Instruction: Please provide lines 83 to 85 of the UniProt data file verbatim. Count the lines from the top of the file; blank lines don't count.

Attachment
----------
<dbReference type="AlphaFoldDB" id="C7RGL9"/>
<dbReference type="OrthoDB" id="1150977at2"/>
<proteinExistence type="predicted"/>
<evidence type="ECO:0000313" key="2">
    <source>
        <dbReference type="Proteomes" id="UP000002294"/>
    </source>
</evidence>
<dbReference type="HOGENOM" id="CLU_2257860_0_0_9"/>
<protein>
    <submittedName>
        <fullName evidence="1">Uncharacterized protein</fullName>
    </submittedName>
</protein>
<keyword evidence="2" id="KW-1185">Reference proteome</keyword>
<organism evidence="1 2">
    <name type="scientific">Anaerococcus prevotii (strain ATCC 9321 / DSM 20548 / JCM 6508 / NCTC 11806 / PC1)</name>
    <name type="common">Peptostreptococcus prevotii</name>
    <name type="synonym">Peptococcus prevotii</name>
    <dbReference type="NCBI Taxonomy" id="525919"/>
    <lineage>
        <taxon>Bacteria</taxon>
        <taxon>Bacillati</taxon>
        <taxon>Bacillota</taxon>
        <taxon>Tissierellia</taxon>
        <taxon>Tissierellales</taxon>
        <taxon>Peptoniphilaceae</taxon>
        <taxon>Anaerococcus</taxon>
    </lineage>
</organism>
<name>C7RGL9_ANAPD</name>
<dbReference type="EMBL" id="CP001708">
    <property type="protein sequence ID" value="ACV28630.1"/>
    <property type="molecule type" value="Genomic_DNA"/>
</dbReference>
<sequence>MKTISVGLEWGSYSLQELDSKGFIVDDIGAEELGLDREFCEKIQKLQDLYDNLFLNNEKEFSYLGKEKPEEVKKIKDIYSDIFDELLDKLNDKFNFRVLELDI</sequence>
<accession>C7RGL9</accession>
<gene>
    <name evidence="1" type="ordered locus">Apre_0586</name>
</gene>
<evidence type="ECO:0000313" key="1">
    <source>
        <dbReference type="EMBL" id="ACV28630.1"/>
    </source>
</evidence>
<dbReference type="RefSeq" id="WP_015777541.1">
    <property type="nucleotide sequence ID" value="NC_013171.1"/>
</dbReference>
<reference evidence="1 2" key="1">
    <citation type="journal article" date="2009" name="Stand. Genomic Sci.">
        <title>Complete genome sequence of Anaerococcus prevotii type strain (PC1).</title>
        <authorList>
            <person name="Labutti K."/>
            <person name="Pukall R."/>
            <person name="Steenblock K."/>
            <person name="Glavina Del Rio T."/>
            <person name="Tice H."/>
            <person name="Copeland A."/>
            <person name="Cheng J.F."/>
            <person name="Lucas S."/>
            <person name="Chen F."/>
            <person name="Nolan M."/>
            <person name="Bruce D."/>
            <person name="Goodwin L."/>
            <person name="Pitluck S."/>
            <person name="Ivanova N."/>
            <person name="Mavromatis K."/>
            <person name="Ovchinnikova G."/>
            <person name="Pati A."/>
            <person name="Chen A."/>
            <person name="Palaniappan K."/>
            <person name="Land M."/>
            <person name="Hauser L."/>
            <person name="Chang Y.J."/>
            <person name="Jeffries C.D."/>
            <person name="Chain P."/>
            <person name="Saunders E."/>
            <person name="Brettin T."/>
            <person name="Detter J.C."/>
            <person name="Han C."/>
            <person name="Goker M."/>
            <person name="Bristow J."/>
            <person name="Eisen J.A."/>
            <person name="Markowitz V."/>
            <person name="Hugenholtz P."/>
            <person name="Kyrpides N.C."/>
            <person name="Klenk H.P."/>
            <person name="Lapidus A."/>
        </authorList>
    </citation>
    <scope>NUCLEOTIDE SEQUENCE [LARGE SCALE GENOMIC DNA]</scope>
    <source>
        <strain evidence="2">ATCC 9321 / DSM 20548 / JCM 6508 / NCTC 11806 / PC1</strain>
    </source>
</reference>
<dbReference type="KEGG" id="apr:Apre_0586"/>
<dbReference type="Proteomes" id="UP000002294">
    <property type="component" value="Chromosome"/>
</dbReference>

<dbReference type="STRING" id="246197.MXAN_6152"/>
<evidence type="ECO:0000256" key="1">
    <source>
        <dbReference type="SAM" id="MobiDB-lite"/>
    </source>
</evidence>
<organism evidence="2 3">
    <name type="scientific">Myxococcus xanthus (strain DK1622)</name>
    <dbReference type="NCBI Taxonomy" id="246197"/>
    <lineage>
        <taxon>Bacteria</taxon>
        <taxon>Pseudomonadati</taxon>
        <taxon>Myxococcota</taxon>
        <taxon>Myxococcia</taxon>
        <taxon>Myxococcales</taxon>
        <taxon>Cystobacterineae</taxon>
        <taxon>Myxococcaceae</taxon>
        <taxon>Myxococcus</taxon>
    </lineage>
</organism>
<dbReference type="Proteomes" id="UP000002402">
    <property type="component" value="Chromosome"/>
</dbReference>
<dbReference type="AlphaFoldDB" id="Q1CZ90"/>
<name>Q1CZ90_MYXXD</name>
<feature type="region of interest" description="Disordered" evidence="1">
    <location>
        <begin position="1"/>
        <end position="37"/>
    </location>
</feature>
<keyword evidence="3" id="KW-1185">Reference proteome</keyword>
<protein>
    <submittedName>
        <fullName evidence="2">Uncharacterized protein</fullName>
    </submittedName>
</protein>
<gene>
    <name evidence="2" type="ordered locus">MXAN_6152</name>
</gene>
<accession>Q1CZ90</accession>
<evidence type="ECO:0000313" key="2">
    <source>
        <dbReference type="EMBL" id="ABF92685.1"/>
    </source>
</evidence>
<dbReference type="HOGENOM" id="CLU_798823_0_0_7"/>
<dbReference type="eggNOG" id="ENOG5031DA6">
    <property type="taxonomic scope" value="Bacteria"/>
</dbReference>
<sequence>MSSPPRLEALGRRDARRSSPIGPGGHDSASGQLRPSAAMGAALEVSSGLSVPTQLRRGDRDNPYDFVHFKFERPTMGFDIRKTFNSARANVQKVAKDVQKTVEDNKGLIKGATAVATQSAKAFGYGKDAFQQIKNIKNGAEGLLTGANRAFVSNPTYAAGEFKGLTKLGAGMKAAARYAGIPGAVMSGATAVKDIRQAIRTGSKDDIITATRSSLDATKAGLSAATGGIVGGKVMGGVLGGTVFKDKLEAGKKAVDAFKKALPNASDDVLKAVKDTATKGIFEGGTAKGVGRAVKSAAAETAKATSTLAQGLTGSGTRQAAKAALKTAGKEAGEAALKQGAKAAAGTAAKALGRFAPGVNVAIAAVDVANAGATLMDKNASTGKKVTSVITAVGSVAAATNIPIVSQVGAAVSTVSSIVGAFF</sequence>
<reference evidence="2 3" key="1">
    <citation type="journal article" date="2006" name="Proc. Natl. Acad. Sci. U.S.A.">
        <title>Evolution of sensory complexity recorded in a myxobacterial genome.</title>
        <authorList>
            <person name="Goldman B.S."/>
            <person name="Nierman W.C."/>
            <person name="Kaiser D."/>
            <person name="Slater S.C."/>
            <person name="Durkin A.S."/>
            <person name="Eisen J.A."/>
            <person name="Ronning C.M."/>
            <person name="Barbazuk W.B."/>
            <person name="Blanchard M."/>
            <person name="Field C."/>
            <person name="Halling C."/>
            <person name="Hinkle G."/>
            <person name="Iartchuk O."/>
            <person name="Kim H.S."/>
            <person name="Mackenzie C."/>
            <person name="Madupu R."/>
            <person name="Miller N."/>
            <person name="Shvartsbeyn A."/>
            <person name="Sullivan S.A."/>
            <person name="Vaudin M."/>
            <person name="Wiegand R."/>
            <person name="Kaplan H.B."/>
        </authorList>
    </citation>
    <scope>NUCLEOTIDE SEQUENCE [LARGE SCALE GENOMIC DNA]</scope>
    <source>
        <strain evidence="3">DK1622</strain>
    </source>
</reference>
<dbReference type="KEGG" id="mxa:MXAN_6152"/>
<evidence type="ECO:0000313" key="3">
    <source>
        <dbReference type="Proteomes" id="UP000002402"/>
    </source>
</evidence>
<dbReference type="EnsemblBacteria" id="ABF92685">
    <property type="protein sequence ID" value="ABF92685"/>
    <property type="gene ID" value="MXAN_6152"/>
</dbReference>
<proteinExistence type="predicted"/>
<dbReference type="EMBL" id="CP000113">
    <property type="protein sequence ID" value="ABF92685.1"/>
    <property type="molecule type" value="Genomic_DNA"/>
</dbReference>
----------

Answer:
            <person name="Eisen J.A."/>
            <person name="Markowitz V."/>
            <person name="Hugenholtz P."/>